W3C home > Mailing lists > Public > www-style@w3.org > August 2005

Re: Gradients in CSS3?

From: Christoph Päper <christoph.paeper@tu-clausthal.de>
Date: Tue, 16 Aug 2005 18:41:32 +0200
Message-ID: <4302173C.2030306@tu-clausthal.de>
To: www-style@w3.org

Ben Ward:
> Whilst I agree with you that this is perfectly possible to do with
> SVG, I also agree the others that providing *simple* gradients in CSS
> would be beneficial to the CSS developer base.

FWIW, I agree, like most participants here seem to do.

> * start colour
> * end colour
> * direction

Note that CSS has three units for degrees already.

> More complex gradients with defined start points, > 2 colours, etc.

Others added "weight" ((linear) distribution between start and end 
color, a percentage maybe) and "type" (x->y, x->y->x, radial etc., a 

> really should be left for SVG, in my opinion, but something with a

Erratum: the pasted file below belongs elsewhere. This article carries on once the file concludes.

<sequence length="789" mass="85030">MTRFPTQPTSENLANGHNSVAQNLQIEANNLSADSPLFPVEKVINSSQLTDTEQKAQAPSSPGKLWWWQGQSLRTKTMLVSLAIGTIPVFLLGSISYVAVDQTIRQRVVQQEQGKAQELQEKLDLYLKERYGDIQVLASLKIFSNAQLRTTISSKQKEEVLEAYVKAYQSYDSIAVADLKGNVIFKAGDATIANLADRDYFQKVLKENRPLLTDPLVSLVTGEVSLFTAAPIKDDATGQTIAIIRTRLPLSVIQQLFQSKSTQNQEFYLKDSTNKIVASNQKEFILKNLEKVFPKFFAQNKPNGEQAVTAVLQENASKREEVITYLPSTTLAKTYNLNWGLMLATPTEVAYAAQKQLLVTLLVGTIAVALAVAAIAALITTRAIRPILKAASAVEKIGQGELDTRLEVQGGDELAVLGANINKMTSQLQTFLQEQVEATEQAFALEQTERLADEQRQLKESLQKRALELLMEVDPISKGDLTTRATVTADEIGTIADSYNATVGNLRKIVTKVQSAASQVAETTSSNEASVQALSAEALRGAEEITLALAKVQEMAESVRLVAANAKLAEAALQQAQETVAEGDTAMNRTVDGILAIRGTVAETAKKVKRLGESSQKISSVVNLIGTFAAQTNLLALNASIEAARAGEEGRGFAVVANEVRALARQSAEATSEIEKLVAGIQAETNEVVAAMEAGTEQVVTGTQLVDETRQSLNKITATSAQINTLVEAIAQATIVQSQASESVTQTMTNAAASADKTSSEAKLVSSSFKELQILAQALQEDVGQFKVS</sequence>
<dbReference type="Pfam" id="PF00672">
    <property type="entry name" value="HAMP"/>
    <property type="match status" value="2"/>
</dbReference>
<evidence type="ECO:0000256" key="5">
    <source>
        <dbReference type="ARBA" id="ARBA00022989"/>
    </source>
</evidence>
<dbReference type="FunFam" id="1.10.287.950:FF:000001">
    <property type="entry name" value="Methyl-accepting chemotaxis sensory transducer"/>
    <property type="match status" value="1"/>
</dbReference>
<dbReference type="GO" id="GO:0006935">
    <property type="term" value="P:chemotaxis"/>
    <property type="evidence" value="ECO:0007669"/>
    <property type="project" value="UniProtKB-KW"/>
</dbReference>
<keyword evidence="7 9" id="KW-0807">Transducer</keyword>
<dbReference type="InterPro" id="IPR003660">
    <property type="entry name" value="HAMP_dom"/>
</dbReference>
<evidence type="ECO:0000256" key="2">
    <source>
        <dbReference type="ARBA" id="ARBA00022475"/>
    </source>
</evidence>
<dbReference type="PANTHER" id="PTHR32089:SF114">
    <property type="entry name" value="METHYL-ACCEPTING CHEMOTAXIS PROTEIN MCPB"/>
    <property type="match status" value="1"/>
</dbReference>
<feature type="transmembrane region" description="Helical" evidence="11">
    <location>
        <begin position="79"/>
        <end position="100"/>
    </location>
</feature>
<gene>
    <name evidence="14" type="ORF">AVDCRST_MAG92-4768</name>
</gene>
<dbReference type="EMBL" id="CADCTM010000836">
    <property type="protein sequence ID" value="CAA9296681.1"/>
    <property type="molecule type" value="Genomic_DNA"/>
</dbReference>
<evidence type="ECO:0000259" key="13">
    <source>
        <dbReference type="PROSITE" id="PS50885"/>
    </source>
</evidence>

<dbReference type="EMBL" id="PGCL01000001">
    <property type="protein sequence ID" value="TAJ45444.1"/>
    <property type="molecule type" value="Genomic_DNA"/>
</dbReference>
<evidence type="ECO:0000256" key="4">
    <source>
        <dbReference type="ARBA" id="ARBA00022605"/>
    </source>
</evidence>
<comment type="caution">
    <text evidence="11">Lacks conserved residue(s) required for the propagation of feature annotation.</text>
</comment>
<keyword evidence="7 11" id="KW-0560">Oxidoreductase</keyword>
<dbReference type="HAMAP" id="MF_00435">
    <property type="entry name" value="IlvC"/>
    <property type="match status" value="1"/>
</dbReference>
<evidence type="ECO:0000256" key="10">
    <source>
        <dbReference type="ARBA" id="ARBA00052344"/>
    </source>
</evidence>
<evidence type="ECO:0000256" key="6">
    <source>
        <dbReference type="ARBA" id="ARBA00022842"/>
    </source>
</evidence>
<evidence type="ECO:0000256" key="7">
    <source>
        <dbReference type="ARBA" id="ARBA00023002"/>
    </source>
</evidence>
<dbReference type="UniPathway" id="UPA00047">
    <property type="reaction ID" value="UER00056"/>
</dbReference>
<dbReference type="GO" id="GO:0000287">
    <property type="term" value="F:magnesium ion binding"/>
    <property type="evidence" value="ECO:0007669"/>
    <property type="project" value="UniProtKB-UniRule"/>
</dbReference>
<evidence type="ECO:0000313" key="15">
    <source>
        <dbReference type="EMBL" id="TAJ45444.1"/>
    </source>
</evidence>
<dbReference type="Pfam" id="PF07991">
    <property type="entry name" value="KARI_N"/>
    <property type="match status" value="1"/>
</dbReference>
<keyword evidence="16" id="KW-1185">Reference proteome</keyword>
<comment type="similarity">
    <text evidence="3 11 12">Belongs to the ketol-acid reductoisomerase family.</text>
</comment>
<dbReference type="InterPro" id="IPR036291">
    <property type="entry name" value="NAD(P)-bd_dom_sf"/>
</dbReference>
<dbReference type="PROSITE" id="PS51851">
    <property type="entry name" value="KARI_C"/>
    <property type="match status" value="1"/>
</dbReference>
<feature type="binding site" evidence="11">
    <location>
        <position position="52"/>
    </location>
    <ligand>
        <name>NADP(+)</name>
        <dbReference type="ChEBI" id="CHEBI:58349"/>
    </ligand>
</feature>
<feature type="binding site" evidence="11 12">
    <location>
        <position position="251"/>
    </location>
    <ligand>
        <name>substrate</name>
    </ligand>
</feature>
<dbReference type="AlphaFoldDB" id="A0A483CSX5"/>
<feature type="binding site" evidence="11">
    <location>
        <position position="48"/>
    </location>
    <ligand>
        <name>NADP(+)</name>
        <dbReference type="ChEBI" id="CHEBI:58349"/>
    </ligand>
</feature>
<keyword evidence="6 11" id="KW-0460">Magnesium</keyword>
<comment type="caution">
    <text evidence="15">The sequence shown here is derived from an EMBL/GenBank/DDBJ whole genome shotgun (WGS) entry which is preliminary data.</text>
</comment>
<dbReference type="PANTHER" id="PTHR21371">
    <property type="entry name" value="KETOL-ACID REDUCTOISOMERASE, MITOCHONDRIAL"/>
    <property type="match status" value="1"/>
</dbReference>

> 'small' syntax would be nice.

The question is where to draw the line.

>    background-color: gradient(start-color, end-color, direction);

We could add another function to either colors or images like you suggest:

   <color>: keyword | hexadecimal | rgb() | ... | gradient()
   <image>¹: url() | gradient().

This function would be unique, because other functions may appear 
inside, e.g.

   background-color: gradient(rgb(0,0,0), #F00, 100grad);.

If that was allowed, you could perhaps solve the degree versus start and 
end point issue by reüsing <shape>, i.e. |rect()|, which is currently 
only used with |clip| and described there².

Alternatively (or even additionally) we could use @-rules that are 
referenced, either using the existing function |url()| or a new one, 
perhaps |symbol()|:

   @gradient id {...}
   <color>: keyword | hexadecimal | rgb[a]() | hsl[a]() | url()
   <image>¹: url(),

where |url()| can handle fragment identifiers (maybe after being told so 
by a second parameter like |attr()| in level 3), as in

   border-color: url("#id");


   border-image: url("id", fragment);.

This approach requires further properties (or descriptors) inside the 
at-rule. They should perhaps mimick SVG.

¹ <image> is not a CSS data type. It basically stands for <uri> here,
   where it is applied to an property ending in "-image".
² IMHO <shape> should be defined in chapter 4.3 "Values" in CSS2.
   I haven't checked where it is in the CSS3 modules.
Received on Tuesday, 16 August 2005 16:42:07 UTC

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